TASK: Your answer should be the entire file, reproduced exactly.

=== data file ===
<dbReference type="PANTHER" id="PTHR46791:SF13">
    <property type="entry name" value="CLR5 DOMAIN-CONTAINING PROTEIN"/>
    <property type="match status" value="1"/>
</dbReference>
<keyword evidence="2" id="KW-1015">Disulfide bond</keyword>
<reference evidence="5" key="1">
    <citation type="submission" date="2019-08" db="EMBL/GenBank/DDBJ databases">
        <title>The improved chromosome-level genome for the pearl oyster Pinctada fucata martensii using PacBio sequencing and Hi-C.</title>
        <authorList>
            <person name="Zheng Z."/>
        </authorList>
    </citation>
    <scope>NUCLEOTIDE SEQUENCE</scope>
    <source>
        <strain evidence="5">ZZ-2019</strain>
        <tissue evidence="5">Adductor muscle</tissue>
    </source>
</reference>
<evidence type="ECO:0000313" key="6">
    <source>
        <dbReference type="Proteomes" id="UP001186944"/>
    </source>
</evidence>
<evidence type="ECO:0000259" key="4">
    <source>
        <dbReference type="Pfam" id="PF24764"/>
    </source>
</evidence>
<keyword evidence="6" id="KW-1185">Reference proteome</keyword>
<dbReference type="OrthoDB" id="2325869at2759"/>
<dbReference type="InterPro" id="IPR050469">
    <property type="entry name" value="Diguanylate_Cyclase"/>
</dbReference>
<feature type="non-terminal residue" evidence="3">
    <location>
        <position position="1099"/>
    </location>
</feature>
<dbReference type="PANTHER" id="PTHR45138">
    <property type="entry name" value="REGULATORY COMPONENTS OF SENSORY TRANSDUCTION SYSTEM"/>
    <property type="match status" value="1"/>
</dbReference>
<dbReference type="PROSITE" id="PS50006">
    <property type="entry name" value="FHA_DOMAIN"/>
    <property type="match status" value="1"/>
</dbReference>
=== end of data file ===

<dbReference type="PANTHER" id="PTHR46791:SF13">
    <property type="entry name" value="CLR5 DOMAIN-CONTAINING PROTEIN"/>
    <property type="match status" value="1"/>
</dbReference>
<keyword evidence="2" id="KW-1015">Disulfide bond</keyword>
<reference evidence="5" key="1">
    <citation type="submission" date="2019-08" db="EMBL/GenBank/DDBJ databases">
        <title>The improved chromosome-level genome for the pearl oyster Pinctada fucata martensii using PacBio sequencing and Hi-C.</title>
        <authorList>
            <person name="Zheng Z."/>
        </authorList>
    </citation>
    <scope>NUCLEOTIDE SEQUENCE</scope>
    <source>
        <strain evidence="5">ZZ-2019</strain>
        <tissue evidence="5">Adductor muscle</tissue>
    </source>
</reference>
<evidence type="ECO:0000313" key="6">
    <source>
        <dbReference type="Proteomes" id="UP001186944"/>
    </source>
</evidence>
<evidence type="ECO:0000259" key="4">
    <source>
        <dbReference type="Pfam" id="PF24764"/>
    </source>
</evidence>
<keyword evidence="6" id="KW-1185">Reference proteome</keyword>
<dbReference type="OrthoDB" id="2325869at2759"/>
<dbReference type="InterPro" id="IPR050469">
    <property type="entry name" value="Diguanylate_Cyclase"/>
</dbReference>
<feature type="non-terminal residue" evidence="3">
    <location>
        <position position="1099"/>
    </location>
</feature>
<dbReference type="PANTHER" id="PTHR45138">
    <property type="entry name" value="REGULATORY COMPONENTS OF SENSORY TRANSDUCTION SYSTEM"/>
    <property type="match status" value="1"/>
</dbReference>
<dbReference type="PROSITE" id="PS50006">
    <property type="entry name" value="FHA_DOMAIN"/>
    <property type="match status" value="1"/>
</dbReference>